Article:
Meet my "Big Guy." This is my biggest Sago palm, cycas revoluta. He's a beautiful specimen, and he's got lots of pups (which I'm happy to share if you are willing to brave getting them OUT!) My Dad had a long battle with him one day when he didn't want to give up any pups, but I'm glad to say that Dad won and the Sago was none the worse for the wear.
My neighbor has several Sagos, but she has both male and female specimens. And a week ago, she gave me 4 seeds from her female plant. (The cluster of seeds is an amazing sight if you haven't ever seen it. I'll try to get over there and get a picture for you.)
So, I soaked them for several days, and today I removed the outer shell of the seed to prepare them for planting. I'm thrilled that they floated in the water, which is the sign that the seeds have been pollinated and will grow. The outer shell was remarkably thick, but relatively easy to remove with some gloves (the shell is a nasty orange substance that will stain your hands) and my thumbnail.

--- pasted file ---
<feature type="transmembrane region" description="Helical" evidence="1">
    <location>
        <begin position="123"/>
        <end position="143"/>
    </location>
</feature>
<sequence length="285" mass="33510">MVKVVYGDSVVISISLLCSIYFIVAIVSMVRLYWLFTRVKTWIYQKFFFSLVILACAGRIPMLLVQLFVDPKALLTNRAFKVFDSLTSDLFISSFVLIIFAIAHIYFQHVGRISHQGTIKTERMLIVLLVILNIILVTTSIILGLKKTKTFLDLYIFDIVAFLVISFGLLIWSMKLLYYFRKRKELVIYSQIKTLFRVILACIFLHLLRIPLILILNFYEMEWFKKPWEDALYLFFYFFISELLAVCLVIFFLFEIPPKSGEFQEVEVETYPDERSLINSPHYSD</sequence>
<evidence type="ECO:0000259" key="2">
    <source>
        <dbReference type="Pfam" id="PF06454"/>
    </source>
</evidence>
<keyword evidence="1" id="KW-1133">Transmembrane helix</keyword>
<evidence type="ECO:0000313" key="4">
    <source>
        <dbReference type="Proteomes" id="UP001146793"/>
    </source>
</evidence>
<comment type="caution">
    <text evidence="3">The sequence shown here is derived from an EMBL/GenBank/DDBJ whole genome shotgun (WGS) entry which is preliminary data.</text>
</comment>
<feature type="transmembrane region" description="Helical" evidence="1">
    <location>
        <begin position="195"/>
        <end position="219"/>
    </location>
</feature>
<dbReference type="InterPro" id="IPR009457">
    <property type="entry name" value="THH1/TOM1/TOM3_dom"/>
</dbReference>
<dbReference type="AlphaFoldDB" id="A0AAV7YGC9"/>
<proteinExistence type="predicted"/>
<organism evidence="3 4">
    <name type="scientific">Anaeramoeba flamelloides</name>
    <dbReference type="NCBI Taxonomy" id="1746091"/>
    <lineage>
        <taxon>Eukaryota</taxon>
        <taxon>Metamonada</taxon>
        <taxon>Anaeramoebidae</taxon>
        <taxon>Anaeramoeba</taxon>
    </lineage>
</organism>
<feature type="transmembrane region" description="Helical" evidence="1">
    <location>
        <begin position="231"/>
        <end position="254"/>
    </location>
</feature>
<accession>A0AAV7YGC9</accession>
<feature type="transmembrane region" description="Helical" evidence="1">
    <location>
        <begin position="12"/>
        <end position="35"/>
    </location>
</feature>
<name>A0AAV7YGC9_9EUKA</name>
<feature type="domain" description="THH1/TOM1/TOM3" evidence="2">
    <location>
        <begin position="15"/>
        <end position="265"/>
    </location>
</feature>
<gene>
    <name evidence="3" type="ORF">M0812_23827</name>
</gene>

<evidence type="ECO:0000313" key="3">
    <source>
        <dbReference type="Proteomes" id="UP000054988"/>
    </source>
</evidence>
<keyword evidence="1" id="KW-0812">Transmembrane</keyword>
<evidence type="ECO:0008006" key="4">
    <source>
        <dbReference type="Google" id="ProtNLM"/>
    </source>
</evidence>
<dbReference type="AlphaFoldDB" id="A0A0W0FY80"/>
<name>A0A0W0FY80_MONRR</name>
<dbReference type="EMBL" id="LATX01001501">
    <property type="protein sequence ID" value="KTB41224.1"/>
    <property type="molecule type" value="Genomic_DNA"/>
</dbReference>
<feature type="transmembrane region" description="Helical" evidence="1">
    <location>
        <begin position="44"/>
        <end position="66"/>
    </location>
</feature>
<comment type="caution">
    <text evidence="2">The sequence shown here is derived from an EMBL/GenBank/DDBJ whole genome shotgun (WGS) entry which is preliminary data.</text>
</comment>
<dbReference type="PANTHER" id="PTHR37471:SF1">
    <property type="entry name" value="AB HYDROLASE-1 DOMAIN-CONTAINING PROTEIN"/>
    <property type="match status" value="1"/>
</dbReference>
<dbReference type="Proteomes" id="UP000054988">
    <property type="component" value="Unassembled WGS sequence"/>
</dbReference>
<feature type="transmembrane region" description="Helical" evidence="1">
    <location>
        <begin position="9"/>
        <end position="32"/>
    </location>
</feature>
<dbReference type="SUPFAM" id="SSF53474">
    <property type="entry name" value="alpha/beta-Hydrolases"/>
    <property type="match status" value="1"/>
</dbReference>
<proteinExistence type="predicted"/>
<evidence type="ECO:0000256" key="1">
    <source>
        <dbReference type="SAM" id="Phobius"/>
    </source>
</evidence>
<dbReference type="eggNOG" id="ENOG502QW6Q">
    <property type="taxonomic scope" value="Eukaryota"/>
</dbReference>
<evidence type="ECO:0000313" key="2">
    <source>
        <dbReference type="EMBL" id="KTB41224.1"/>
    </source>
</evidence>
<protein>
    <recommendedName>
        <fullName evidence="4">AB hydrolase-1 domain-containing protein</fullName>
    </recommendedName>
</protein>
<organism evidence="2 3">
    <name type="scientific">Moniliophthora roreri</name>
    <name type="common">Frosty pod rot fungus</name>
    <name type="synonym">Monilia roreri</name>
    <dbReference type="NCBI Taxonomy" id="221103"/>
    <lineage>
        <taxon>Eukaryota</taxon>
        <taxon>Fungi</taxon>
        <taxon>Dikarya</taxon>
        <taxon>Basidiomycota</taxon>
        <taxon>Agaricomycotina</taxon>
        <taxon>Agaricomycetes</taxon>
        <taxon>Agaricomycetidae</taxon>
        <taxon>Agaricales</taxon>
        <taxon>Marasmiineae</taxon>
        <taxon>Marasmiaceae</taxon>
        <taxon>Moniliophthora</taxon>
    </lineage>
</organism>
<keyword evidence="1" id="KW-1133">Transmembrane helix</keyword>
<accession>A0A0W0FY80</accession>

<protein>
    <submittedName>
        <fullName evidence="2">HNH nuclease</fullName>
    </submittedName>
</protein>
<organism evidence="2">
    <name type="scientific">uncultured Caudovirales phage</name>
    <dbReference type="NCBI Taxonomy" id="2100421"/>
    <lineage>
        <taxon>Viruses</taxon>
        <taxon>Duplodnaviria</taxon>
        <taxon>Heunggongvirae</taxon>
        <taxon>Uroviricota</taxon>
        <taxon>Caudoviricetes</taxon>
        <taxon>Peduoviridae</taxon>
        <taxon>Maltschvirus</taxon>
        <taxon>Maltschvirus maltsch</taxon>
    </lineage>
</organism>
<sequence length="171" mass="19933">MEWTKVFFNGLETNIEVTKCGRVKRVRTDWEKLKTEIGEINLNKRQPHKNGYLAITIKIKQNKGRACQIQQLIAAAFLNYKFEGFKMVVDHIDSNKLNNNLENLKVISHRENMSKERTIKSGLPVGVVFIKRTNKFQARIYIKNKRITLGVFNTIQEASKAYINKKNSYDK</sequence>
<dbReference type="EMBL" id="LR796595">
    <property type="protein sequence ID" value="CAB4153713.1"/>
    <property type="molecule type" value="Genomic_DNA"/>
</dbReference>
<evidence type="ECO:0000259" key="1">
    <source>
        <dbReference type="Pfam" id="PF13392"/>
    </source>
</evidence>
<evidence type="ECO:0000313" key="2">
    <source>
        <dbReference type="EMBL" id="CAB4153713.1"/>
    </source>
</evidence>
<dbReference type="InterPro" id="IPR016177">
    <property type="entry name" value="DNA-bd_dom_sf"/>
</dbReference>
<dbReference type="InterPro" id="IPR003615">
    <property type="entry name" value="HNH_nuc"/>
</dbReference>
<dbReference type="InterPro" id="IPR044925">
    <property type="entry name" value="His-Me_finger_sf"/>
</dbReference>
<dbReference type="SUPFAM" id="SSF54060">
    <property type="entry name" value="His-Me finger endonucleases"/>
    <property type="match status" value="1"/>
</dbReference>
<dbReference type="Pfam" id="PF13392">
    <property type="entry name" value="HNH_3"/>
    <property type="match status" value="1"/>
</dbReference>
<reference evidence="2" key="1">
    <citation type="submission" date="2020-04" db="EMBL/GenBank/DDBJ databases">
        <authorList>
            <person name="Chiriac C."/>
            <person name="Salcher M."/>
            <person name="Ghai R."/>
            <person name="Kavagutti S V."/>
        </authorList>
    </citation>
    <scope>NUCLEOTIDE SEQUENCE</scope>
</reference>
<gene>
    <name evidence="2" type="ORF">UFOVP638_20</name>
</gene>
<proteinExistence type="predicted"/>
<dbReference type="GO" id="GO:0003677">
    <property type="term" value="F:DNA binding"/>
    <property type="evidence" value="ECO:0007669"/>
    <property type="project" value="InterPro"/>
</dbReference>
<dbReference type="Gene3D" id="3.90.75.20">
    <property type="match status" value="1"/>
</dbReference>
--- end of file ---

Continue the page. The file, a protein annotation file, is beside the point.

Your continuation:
Now they will sit in a cool damp place to dry out and then I will rehydrate them (seems odd to me, but that's what you're supposed to do.) And then they are planted - sideways of all things. not with the point up or down, but on its side.
I have a big new bed into which two of these babies are going to go soon, along with a variegated agave that another neighbor passed along to me. This is the bed behind our iron fence that doesn't really get watered. I have pots close by that I drag the hose out to water daily, so I can give them a drink periodically, but they will prefer it on the dry side. I'll be adding some other native grasses and xeric plants to the bed as well.